Painkillers and Their Propensity for Addiction

The lump in the rug where our problems are being swept under is getting bigger and bigger these days, and the nationwide dependence on prescription painkillers is no exception. This epidemic begins in the homes of the injured, and seldom times is it a purposeful addiction. A patient gets their prescription from their doctor, and in trusting their diagnosis; they get the prescription filled and treat the dispensed medicine like they are simply eating vitamins. While painkillers have an apt place in modern medicine, it is rarely explained their physically addictive properties that can wreak havoc on the well-being of the people they’re supposed to help.
The tip of this iceberg is the widely prescribed pharmaceutical known generically as Hydrocodone, which is the active ingredient in pharmaceuticals such as Vicodin and Lortab. This is a lower tier drug on the grand spectrum of painkillers, but it begins the desensitization process, nonetheless. Besides the opiate addiction begins instilling in the patient, the amount of acetaminophen, commonly known as Tylenol, that these pills commonly contain is staggering. As one is obviously advised to refrain from any amount of alcohol while under the influence of said painkillers, the effect on one’s liver from solely stacking doses of these pills is irreversibly detrimental. On top of the fact that one’s judgment is already augmented under the influence, it is not farfetched that one might double their doses as a result of said inebriation.
Next on the pecking order is Oxycodone, which is the active ingredient in a plethora of highly addictive prescription drugs such as Percocet, Percodan, and the infamously dangerous Oxycontin. Although pharmaceutical companies have altered the formula of Oxycontin to thwart the widespread abuse that the medicine has seen, the ever-changing drug culture has found ways around the buffers that these chemical engineers have worked so hard to instill into the pills and make them abuse-proof. These pills are often crushed up into powder and snorted, and in some cases injected intravenously like heroin as to increase the bioavailability of the powerful narcotic. These are the textbook cases of how painkillers can be easily abused and addiction has the ability to get out of control quickly.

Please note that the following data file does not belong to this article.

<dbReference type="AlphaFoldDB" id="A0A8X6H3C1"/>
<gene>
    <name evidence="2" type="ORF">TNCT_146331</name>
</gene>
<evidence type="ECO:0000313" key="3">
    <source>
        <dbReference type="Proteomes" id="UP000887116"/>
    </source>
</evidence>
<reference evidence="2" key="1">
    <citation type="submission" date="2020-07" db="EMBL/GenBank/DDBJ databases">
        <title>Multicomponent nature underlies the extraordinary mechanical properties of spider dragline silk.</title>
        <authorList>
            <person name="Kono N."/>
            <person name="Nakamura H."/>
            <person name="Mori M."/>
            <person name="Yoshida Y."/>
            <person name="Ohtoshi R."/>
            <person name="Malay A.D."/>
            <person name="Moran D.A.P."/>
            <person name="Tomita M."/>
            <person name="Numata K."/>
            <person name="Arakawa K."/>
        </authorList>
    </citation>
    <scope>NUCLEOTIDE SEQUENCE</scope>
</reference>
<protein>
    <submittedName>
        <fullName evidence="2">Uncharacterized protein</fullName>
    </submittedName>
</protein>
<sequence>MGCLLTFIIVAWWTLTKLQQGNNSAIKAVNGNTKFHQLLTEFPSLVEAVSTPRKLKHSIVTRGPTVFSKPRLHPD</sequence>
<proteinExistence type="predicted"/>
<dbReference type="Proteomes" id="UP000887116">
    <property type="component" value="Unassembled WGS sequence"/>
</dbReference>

On the upper tier of highly addictive painkillers are Oxymorphone, Hydromorphone, and Fentanyl. While the first two are commonly available in pill form, respectively branded as Opana and Dilaudid, Fentanyl is widely available for chronic pain patients in the form of a transdermal patch or a fruit-flavored lollipop. The patches are now only available in matrix form, which is reminiscent of a band-aid without gauze, but they were formerly comprised of pouched that contained the narcotic agent in a gel form, which abusers were breaking open and injecting intravenously. This fatal epidemic left many victims in its wake, to the extent that only matrix patches are currently available.
Painkillers definitely have their place in positive therapy for people who are actually injured, but the propensity for abuse is a clear and present danger. Tolerance is quickly acquired, which can double the recommended dose to feel the original effects. This is especially dangerous after one has quit taking the dose for a while, and then jumps right back in when the pain comes back. The best way go about it is to never exceed the doctor’s orders, but also, start smaller than prescribed. It’s like salting your food; you can always add more, but you can never take it back after you’ve dumped in the whole shaker.